Robot Rascals (Ariolasoft) Review | Computer Gamer - Everygamegoing

Computer Gamer


Robot Rascals
By Ariolasoft
Commodore 64/128

 
Published in Computer Gamer #23

Ariolasoft's robot recoveries package combines the best features of a board game with the power of a computer

Robot Rascals

Well, it had to happen, I suppose. Computer games have been threatening to incorporate board games for some time now, and the Domark brothers brought the two unnervingly close in recent months. Enter Ariolasoft/Electronic Arts (last heard of on Marble Madness) with one of the strangest games of the past year, and potentially one of the most enjoyable.

Basically, this is a treasure hunt game with lots of frills. The screen is split into three main windows: one showing the whole map, one a localised area, and one depicting your particular robot character. There is also a text window for information on your progress and a rather useless colour bar just in case you couldn't tell by shape and name alone which icon was yours.

The object of the game is to find a variety of items (there are 24 in all) and return them to the start point of the game - the first one to do so declares it (the computer will take your word for it) and that's that. There are two things that determine the objects you search for; the Item Cards and the Luck Cards - you will find a pile of each in the box and you leave them face down on the table for all the players to take one when instructed.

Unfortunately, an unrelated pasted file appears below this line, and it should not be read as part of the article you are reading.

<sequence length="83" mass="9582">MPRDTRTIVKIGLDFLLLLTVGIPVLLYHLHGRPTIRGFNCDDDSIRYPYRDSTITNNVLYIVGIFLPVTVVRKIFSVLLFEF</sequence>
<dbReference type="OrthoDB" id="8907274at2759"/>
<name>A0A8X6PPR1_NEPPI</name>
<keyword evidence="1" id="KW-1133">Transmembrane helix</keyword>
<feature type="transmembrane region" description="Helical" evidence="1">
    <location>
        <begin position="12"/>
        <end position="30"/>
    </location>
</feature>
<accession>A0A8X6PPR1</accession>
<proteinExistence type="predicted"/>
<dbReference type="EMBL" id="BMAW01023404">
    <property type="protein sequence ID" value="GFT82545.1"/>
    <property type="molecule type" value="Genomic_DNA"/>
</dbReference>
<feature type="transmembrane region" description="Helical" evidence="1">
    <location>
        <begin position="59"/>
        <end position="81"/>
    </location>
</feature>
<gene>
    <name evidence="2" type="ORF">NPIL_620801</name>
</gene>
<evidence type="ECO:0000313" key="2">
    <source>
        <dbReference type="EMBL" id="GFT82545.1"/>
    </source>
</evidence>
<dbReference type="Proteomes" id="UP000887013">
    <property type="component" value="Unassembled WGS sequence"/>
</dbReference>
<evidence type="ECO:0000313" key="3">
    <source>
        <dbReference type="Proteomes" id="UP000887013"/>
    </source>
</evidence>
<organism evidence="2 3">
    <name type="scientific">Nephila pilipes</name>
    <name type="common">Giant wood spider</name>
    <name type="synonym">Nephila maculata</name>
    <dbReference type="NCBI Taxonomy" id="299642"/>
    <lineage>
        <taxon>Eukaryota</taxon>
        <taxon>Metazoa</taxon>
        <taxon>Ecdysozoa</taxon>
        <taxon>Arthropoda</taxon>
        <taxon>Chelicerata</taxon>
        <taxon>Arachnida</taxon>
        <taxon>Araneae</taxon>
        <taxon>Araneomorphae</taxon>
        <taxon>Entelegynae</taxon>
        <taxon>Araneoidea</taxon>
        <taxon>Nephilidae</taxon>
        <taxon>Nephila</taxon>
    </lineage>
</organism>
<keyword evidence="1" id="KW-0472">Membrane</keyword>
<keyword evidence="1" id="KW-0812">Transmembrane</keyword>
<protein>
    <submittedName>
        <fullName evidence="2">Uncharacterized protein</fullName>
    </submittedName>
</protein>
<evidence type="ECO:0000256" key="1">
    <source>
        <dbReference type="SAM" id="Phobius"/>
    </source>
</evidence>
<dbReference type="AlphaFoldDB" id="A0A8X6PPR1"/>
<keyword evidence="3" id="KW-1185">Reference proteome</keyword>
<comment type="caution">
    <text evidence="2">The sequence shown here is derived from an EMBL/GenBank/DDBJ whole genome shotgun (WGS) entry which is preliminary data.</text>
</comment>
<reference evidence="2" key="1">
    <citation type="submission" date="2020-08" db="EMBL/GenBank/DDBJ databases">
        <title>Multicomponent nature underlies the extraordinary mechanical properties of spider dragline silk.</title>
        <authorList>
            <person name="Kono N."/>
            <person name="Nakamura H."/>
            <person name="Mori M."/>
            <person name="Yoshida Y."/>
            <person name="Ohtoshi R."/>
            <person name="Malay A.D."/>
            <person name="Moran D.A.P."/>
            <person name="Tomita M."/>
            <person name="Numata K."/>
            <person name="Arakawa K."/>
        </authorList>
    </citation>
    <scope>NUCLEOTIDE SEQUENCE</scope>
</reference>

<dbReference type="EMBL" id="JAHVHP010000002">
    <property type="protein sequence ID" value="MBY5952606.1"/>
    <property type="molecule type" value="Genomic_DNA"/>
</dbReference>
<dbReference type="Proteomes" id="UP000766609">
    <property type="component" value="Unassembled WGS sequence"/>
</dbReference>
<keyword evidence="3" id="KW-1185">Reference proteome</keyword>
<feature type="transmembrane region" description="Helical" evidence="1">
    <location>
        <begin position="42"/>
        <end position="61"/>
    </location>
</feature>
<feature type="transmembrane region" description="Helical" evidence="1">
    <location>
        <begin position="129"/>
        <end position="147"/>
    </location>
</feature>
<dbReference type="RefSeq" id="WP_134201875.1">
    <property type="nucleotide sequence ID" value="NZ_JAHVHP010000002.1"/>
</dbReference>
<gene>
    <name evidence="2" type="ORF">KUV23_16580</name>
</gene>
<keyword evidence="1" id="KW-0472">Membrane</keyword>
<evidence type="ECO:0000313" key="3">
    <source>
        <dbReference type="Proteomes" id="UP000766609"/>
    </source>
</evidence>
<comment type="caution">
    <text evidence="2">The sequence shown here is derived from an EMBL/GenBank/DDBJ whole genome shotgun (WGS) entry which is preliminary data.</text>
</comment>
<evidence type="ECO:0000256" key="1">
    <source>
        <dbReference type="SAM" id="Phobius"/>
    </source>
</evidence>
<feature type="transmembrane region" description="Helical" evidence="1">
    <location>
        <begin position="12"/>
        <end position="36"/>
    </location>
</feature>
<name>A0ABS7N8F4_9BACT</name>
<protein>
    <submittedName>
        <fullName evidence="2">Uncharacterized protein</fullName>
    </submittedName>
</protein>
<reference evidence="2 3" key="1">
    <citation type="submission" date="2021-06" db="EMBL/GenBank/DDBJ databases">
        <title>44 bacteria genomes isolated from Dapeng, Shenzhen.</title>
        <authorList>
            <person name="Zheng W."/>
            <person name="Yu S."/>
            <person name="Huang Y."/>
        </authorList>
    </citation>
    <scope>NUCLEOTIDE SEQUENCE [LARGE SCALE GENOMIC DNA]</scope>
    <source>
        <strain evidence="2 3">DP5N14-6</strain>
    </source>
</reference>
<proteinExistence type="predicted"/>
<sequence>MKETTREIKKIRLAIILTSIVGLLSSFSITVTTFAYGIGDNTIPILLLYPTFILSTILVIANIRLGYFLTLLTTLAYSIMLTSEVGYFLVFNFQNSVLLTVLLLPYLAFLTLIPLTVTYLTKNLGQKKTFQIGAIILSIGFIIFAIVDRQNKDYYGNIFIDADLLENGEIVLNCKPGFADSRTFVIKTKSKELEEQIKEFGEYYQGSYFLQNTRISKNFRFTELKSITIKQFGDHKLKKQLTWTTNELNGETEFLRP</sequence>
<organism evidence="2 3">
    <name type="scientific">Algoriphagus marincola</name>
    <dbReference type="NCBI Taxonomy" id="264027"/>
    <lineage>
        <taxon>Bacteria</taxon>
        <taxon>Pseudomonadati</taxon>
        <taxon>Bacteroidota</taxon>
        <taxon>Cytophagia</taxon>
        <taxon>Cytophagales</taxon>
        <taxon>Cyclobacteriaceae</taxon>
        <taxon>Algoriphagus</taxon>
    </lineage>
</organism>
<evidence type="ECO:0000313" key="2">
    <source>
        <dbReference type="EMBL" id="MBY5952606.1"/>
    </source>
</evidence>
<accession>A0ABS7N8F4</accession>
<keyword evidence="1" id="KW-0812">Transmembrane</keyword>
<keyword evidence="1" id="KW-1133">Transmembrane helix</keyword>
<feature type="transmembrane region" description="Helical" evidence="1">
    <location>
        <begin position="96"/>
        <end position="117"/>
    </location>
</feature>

The item cards have one object pictured on each. Basically, you should be searching for the objects you hold, and you may hold four item cards at one time. The Luck cards give you instructions as to what should be done with your current hand of Item cards and this does not take into account which objects you may already have found. Thus you may have already retrieved an object when you are instructed to give away that particular Item card - in this situation you may either hide the object making it hard for the player who holds the card, hope that the card comes back to you, or hang onto the object and force a confrontation at a later stage. The Luck cards may instruct you to change, swap or discard any or all of your Item cards and obviously this gets more absorbing the more players are taking part.

In no time at all, the frustration involved in this part of the game far exceeds the enjoyment to be derived from the rest of it, and leads me to believe that Robot Rascals is probably a lot more fun at a party than hunched around your average domestic TV.

You may pick one of ten robots to be your player in the game. In effect your choice makes no difference as they all trundle about in the same way, with no noticeable features or distinctive properties. On screen they move in a particular way, but this is the height of their idiosyncracy, and I think EA missed out here on the chance for some fun role-playing. Anyway, once picked, you can muck around with the energy levels to give you a fair or unfair handicap relative to other players, and start the game. You pick your four item cards and set off (using the joystick) across the on-screen terrain until the energy for that move runs out.